Among the most pointed criticisms of the presidency of Donald J. Trump is the charge that he has done serious damage to the remarkably beneficial global political, military, and economic arrangements that emerged from World War II, and that preserving them depends on his departure from office. The charge is not accurate. While it is true that Mr. Trump is no friend to the world order he inherited with the office, he has done only modest damage to it, and the most severe threat to it is not his creation and so will outlive his term in office.
For seven decades after 1945, America’s alliances, its military deployments, and its support for cross-border trade and investment helped to bring peace and prosperity to much of the world. The relevant policies originated in the Oval Office. The President proposed them, persuaded the Congress and the public to support them, and took responsibility for putting them into practice. Every post-1945 President, beginning with Harry Truman, was committed to this American global role.
Then came Donald Trump. He presented himself as the exception to that pattern—skeptical of alliances, opposed to free trade, and dedicated to the proposition that the peace and prosperity that the world had enjoyed had cost the United States too much and that the policies undergirding them should, therefore, come to an end. His election in 2016 seemed to portend the demise of the world order the United States had done so much to establish and sustain.
In fact, that is not what has happened. After three years of the Trump presidency, that order has suffered significant but not fatal damage. In Europe, the NATO alliance remains intact despite the President’s professed dislike of it and a contentious 70th-anniversary celebration in London earlier this month. True, Mr. Trump is as unpopular in the continent’s western democracies as he is in the deep blue states of his home country; but his Republican predecessors Richard Nixon, Ronald Reagan, and George W. Bush were also, for various reasons, roundly disliked by Europeans and the Atlantic Alliance nonetheless survived.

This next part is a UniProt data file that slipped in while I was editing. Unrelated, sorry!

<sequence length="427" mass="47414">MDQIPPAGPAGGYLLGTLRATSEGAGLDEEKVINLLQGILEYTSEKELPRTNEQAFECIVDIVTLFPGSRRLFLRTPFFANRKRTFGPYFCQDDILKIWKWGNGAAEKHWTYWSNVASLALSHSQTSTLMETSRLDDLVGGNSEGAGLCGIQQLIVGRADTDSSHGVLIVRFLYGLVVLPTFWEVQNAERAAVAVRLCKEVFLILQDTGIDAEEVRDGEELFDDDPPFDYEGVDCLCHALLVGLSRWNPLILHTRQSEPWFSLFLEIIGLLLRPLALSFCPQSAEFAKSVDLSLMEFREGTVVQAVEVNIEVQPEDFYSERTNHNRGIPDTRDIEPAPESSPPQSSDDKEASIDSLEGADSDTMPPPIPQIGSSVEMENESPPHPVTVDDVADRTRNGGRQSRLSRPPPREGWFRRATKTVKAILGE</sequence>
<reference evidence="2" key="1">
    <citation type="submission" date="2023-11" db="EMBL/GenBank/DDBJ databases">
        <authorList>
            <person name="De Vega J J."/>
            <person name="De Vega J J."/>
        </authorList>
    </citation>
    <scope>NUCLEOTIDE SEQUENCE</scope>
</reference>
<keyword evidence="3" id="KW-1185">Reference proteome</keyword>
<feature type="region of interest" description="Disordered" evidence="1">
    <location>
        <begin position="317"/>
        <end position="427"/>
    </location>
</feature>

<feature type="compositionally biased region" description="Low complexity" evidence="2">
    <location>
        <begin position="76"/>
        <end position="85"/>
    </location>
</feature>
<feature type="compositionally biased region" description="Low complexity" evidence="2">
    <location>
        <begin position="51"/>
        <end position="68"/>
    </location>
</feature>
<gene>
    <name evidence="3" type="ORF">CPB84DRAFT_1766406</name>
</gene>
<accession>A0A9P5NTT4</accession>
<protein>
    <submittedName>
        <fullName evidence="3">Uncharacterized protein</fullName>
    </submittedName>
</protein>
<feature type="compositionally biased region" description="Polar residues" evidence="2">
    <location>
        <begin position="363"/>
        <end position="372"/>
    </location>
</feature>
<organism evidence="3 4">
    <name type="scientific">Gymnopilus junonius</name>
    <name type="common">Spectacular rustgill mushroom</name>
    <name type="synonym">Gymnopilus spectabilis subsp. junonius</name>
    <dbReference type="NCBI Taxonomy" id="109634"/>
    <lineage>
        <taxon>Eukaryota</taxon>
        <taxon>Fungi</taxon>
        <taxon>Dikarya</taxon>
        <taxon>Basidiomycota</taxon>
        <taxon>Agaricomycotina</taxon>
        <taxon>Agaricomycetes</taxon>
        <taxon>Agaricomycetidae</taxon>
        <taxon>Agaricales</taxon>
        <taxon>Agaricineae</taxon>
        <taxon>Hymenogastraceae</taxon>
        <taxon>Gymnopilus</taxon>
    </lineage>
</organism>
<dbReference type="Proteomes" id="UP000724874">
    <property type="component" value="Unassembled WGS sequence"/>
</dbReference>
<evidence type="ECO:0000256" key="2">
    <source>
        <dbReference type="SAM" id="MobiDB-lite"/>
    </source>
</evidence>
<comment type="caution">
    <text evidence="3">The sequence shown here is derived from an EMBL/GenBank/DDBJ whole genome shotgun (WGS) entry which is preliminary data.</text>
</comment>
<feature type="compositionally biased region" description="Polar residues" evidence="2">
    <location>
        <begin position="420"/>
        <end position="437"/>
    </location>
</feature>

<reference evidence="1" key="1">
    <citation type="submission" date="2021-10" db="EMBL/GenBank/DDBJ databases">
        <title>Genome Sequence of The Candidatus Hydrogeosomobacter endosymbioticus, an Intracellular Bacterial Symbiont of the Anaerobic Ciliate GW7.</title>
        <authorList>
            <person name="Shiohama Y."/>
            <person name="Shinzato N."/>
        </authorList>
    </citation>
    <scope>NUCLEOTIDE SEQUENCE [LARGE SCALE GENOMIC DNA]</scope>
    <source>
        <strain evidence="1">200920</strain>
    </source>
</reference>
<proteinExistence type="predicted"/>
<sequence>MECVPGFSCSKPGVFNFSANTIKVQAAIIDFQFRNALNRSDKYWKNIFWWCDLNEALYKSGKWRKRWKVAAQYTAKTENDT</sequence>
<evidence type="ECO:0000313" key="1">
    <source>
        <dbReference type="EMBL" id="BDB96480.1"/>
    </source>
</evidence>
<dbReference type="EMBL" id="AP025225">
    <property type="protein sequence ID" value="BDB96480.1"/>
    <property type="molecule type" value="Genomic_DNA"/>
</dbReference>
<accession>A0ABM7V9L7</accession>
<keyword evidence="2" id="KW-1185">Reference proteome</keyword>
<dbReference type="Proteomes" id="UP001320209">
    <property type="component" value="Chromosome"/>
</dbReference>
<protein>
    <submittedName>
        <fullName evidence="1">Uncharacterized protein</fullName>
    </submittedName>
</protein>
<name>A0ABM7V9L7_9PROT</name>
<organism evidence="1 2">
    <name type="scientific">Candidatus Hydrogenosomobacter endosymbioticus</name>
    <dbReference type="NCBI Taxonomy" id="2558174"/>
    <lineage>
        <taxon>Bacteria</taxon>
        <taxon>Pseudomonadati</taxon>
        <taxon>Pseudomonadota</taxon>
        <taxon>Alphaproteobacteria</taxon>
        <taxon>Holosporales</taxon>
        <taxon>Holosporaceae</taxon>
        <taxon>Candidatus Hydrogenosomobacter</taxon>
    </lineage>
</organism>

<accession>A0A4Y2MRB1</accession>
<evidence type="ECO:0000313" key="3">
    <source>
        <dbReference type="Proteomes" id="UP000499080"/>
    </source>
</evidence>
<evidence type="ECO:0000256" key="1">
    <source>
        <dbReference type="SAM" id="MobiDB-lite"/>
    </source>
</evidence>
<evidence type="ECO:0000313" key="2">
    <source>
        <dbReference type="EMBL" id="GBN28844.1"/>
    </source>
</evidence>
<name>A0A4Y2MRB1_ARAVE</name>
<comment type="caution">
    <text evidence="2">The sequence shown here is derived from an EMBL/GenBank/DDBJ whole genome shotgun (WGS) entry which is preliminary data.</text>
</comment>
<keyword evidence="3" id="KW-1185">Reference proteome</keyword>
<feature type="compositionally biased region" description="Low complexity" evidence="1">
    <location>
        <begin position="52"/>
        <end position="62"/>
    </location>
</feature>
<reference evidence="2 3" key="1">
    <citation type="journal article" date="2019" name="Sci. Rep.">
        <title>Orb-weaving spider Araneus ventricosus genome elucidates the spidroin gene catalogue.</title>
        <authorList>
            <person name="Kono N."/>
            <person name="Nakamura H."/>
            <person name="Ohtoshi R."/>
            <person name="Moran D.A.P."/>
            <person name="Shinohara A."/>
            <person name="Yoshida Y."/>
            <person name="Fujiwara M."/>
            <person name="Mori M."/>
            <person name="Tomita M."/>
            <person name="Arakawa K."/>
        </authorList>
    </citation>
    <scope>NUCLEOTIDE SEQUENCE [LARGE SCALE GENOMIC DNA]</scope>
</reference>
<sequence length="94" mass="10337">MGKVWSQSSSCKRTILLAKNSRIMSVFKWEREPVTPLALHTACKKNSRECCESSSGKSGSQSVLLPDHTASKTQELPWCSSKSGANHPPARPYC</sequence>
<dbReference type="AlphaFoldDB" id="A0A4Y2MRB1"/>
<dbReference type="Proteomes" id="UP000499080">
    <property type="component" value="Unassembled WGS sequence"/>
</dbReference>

Moreover, American policy toward Russia, despite the 45th President’s fondness for its authoritarian leader, has in important ways become tougher than it was under his Democratic predecessor. In the Middle East, America’s principal friends—Israel, Egypt, and Saudi Arabia, all of them supporters of the American-sponsored international order—regard Mr. Trump as a more reliable upholder of that order in their region than was Mr. Obama.
The sharpest departure from the norms of past American foreign policy in the last three years has come in the area of trade. The President has unilaterally imposed tariffs on friend and foe alike. Even here, however, he has given ground—negotiating a new accord with Canada and Mexico little different from the one he inherited, moderating his trade conflicts with Europe and Japan, and reaching a limited agreement with China.
Moreover, the tariffs he has imposed on China have received relatively muted criticism because of a consensus that includes virtually every country with economic dealings with that country that the Chinese have not been observing the global trading rules and that a response of some kind to their violations is warranted. While the way he has gone about confronting the authorities in Beijing has seemed to many ill-judged, Trump’s decision to do so can be seen as an effort, although not a deliberate one, to reinforce rather than subvert the post-1945 global economic order.
In general, therefore, to paraphrase Mark Twain’s comment on a rumor that he had died, the reports of the death of the American-sponsored global order have been greatly exaggerated. Why is this so? Why has a President who has made clear his opposition to the international political and economic structures that his predecessors did so much to build and maintain done so little to reform, transform, or destroy them? Partly this is due to the deep roots these structures have put down in America and elsewhere. Uprooting them would require energy, sophistication, and determination—not qualities much in evidence in Mr. Trump’s conduct of the presidency.
Relatedly, the international order that has existed for nearly three-quarters of a century has stalwart partisans everywhere—not least in the United States—many of whom are employed in operating it. The President has managed neither to win them over to his point of view nor to defeat or remove them. His and his supporters’ complaint about an unelected “deep state” that resists his wishes is not wholly fanciful. That said, the Constitution does not make the American political system a presidential dictatorship, so his wishes are not supposed to be translated into policy automatically; and within the Executive Branch, over which he does have constitutional authority, the most effective resistance has come from people he personally appointed to senior positions. In foreign policy, it is they, not the Democrats or the Never Trumpers, who have thwarted President Trump.